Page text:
The Food and Agriculture Organization of the United Nations (FAO) has reported that Mexico is the most obese country in the world.
Mexico already exceeds the United States in this indicator, due to the fact that one in three Mexicans is overweight due to poor nutrition, thereby generating an increase in cardiovascular diseases and diabetes, among others.
Both health advocates, as well as the policy and campaigns of the Federal Government of Mexico to counteract obesity, overweight and other multifactorial public health problems, have been encouraging people in recent years to reduce the consumption of certain types of beverages, including carbonated and non-carbonated beverages, sweetened with sugar and/or high fructose corn syrup.
At the local level, in August 2020, the government of the state of Oaxaca reformed the Law on the Rights of Children and Adolescents of the State of Oaxaca to prohibit the distribution, donation, gift, sale and supply of sugary drinks and packaged foods from high caloric content to minors, being exempt from said prohibitions the parents or guardians of said minors.
Also, according to the Cultiba Organization, the government of the State of Tabasco reformed in August 2020 the Health Law of the State of Tabasco, the Education Law of the State of Tabasco and the Municipal Treasury Law of the State of Tabasco, to prohibit the distribution, donation, gift, sale and supply of certain products, including pre-packaged carbonated sweetened beverages to minors.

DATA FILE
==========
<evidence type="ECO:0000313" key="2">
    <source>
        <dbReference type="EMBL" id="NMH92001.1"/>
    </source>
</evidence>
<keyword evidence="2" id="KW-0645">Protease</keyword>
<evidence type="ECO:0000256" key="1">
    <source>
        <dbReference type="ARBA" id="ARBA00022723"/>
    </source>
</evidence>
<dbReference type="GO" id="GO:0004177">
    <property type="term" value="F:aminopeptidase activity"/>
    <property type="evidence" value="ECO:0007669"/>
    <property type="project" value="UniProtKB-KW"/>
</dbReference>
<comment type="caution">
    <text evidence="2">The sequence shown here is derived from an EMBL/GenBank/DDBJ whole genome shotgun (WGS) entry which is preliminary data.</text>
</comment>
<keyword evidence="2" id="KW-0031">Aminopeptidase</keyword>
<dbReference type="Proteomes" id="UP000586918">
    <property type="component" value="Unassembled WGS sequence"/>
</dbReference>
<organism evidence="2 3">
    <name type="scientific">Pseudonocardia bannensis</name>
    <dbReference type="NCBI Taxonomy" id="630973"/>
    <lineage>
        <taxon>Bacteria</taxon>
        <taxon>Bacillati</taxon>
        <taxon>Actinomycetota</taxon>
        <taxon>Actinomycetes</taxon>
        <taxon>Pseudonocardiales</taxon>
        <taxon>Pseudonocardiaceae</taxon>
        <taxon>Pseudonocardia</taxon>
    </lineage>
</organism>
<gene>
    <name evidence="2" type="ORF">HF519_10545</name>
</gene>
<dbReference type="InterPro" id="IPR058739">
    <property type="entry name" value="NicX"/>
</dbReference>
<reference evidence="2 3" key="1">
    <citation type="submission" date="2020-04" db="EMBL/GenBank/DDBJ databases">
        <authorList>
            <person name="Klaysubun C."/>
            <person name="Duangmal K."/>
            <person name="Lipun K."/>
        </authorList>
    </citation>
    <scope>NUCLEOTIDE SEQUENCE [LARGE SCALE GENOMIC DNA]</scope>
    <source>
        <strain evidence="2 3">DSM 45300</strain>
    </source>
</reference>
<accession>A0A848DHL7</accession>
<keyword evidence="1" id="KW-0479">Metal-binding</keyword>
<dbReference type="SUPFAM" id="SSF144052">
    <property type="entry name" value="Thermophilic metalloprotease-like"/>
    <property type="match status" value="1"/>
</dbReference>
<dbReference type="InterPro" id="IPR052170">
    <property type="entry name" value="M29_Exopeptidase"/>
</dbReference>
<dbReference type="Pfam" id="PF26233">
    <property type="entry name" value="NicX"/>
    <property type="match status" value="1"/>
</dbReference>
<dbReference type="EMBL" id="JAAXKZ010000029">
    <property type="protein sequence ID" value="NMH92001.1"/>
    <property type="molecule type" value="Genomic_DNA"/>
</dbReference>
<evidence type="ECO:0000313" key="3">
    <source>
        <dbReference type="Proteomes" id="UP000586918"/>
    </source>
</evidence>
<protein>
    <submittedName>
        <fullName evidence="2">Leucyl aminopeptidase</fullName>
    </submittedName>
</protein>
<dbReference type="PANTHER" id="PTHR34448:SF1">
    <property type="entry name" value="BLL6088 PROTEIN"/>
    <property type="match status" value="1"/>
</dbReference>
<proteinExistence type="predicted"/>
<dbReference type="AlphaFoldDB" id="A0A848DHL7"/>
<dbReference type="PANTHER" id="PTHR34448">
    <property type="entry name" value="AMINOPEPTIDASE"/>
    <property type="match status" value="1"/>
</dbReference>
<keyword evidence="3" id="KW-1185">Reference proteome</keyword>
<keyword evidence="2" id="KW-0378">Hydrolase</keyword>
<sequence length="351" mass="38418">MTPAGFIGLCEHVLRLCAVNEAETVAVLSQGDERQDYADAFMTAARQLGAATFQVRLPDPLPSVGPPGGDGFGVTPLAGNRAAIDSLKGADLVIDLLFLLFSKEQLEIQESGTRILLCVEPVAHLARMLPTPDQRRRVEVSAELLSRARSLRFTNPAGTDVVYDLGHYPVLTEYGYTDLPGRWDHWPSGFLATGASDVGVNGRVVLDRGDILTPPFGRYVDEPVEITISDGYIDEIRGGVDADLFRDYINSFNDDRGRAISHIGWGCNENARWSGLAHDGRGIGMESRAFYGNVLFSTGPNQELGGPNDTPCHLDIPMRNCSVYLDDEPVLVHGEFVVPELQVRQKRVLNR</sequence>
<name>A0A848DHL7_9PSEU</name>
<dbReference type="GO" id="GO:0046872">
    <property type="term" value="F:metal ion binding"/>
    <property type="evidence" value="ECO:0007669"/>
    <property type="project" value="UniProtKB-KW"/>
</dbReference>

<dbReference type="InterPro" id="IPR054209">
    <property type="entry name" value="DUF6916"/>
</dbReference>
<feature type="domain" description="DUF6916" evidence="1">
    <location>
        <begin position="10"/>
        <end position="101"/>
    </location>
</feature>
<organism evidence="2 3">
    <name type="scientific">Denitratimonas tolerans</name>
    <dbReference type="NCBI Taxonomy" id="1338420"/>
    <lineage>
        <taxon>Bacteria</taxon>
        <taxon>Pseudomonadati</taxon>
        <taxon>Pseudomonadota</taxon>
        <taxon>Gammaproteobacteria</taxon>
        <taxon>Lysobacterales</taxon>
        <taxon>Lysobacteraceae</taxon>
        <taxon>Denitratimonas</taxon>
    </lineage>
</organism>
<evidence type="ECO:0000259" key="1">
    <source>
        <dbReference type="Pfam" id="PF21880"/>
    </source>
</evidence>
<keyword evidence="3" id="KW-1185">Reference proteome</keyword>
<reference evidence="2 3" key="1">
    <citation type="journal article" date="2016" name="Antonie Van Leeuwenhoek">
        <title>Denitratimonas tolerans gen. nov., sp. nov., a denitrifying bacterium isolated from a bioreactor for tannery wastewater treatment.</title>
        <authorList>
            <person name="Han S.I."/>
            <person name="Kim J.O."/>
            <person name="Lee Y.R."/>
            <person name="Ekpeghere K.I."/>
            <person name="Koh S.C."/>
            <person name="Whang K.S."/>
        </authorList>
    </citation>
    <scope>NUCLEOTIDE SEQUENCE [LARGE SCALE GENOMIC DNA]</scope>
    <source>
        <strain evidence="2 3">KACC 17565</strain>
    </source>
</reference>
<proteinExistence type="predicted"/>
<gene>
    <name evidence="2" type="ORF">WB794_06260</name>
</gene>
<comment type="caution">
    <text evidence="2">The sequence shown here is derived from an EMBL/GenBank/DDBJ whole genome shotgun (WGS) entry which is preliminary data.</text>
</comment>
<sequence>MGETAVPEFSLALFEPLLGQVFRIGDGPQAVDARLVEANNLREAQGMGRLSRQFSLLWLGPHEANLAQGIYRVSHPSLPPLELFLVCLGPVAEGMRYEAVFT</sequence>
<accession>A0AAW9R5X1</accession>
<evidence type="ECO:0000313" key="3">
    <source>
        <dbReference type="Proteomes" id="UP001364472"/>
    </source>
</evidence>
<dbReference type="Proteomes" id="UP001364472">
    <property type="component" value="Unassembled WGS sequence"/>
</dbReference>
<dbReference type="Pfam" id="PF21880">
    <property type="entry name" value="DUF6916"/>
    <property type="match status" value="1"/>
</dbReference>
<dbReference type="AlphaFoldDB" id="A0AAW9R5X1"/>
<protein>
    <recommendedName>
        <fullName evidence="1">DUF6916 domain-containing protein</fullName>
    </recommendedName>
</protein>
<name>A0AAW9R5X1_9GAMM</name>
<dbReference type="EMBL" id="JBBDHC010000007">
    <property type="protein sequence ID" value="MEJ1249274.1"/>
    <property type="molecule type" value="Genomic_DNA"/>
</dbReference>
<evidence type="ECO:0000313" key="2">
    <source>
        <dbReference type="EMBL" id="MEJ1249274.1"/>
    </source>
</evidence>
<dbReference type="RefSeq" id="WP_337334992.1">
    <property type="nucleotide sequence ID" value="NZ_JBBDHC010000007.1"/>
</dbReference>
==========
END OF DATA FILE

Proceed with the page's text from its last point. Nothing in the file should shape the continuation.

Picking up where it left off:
In this last regulation, the parents or guardians of said minors were exempted from these prohibitions, and in general, the sale or installation of vending machines for the sale of these products in public and private schools, public and private hospitals and health centers, in addition to impose a 25% increase in the rate of payment of rights for the advertising of these products, and prohibit the placement of advertising at a certain distance from schools, hospitals and health centers.
On the other hand, the state of Colima joins the states of Oaxaca and Tabasco, which have prohibited the sale, distribution and promotion of products and food with a high caloric content to minors, coupled with the fact that states such as Querétaro, Chihuahua , Nuevo León and Coahuila discuss initiatives in the same direction in their local Congresses.
In addition, the Secretary of Health of the federal government has asked the Congress of the Union to legislate on adequate food, in order to regulate the sale of food and beverages with a high caloric content to minors.